Christmas Eve

 As a follow up to the Christmas blog we had some interesting Christmas Eve and after experiences.

We went for a walk up town on Christmas Eve and it was unusually quiet. There was hardly anyone about and the roads were empty. We didn’t even see a tuc tuc or taxi. It was just like the moment before a gunfight in the old west. Everybody seems to have disappeared indoors so as not to get involved.

We strolled up to the main highway and took a long way back as we needed the exercise. When we got home we had an hour relaxing with our books and then headed for the beach to cool off in the waves.

Talking about the beach. Rosalie loves to buy stuff from the salespeople. She doesn’t need anything, I think she feels sorry for them walking the beach in the hot sun all day Anyway, I learned a lesson. I try to get Rosalie not to buy any more stuff, which she does anyway and leaves me looking foolish. (I’m sure I heard people giggling at my humiliation) I now encourage her to buy, which she will anyway, and I get much-needed points.Christmas Eve

Later in the evening we went up to the roof and watched the fireworks. They are more like sticks of dynamite going off. We were somewhat surprised as we only heard a few parties and they weren’t that noisy. We also noticed a few lights heading out over the ocean. These are paper bags with a light of some sort under them to give them lift. We noticed them when we were here last time on New Year’s Eve. Although then there were dozens of them. We look forward to it again this year.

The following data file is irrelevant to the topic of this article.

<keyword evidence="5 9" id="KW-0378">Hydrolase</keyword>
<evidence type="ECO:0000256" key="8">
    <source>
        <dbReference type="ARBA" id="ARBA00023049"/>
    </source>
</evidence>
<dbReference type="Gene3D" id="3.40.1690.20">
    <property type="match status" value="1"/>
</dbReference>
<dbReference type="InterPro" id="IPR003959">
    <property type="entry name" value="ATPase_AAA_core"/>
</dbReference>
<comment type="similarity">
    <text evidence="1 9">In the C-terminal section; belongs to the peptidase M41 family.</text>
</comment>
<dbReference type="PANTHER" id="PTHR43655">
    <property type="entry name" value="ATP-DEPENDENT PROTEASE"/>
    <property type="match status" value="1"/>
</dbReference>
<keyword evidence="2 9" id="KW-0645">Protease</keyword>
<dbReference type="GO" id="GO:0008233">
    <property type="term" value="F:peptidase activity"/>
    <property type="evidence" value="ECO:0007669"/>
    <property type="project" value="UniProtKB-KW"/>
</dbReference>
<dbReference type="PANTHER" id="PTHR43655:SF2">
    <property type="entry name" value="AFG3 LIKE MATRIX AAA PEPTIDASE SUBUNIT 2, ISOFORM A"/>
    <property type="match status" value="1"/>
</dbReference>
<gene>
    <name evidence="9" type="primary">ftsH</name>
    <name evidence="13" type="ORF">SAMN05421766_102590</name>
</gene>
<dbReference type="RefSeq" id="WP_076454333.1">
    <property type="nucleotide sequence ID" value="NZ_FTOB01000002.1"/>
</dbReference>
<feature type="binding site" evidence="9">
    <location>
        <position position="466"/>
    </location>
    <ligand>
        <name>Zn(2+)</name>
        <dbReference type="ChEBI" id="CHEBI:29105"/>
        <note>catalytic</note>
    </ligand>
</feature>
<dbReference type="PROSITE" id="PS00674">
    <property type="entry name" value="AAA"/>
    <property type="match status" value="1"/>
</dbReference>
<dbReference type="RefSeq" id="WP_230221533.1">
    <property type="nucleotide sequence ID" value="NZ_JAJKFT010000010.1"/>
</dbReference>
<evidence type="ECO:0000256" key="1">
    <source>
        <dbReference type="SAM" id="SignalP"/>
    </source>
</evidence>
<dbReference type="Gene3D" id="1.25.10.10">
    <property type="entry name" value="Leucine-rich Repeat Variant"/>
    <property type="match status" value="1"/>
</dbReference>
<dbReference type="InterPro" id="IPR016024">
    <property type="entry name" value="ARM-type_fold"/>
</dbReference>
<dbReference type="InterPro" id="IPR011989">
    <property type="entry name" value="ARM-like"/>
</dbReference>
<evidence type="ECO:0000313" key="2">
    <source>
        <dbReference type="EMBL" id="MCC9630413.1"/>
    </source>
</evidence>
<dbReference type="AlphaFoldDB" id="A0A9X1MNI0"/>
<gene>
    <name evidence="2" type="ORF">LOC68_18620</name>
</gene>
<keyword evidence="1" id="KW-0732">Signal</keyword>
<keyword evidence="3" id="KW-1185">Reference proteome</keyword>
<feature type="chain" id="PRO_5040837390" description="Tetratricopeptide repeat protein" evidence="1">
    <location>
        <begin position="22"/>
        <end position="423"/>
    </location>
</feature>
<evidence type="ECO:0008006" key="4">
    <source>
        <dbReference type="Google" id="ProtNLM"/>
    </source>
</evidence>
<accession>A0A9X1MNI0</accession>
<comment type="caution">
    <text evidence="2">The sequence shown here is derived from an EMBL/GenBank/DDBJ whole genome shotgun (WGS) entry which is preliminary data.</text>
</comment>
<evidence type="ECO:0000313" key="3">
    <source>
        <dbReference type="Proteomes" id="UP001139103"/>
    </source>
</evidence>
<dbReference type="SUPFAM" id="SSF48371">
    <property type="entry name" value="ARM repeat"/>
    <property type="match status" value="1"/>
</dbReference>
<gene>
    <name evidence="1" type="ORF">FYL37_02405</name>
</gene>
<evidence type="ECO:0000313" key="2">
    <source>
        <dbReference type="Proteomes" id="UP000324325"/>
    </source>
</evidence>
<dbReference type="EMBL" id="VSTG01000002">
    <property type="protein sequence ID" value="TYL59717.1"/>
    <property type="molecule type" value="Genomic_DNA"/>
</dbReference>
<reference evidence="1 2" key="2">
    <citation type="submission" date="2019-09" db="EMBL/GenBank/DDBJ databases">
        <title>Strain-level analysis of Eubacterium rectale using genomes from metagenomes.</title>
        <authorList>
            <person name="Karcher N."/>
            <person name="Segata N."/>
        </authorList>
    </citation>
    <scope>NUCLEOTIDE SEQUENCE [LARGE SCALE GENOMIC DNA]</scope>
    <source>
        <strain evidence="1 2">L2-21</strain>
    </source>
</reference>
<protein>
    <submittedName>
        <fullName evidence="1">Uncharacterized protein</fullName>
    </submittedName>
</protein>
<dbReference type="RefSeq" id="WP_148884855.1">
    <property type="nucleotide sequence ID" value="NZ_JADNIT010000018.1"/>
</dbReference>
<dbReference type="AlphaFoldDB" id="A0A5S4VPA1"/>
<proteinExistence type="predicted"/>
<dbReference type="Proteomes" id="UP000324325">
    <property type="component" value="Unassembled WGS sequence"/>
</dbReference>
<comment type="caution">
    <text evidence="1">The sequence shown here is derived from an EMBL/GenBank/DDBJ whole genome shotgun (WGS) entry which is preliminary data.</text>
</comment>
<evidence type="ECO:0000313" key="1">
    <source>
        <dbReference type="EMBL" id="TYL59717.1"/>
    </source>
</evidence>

On Christmas morning we woke to another beautiful day. We did all our phoning and face timing which took us up to noon. We had some lunch and headed uptown to see what was going on. Nothing much it seemed. Most stores were open; everybody seemed to treat this as a regular day. Even the salespeople on the beach were at it.


I of course never buy from beach sales people. Well, this was an exception, okay?

Later, in the evening, we went across the road to Esmeralda’s Restaurante for a delicious turkey dinner and all the trimmings, including a glass of wine. As we were leaving we ran into one of the guys who had a condo for rent we had been looking at, for next year. He still hadn’t decided how much to charge. Once again we walked uptown and then went back to the duplex for a nightcap.

On Boxing Day, everything was back to normal. The guys doing the construction next door were at it, the water and gas trucks were going by. As Rosalie walked to Tai Chi in the main square she said there were people everywhere. We had survived our first Melaque Christmas.


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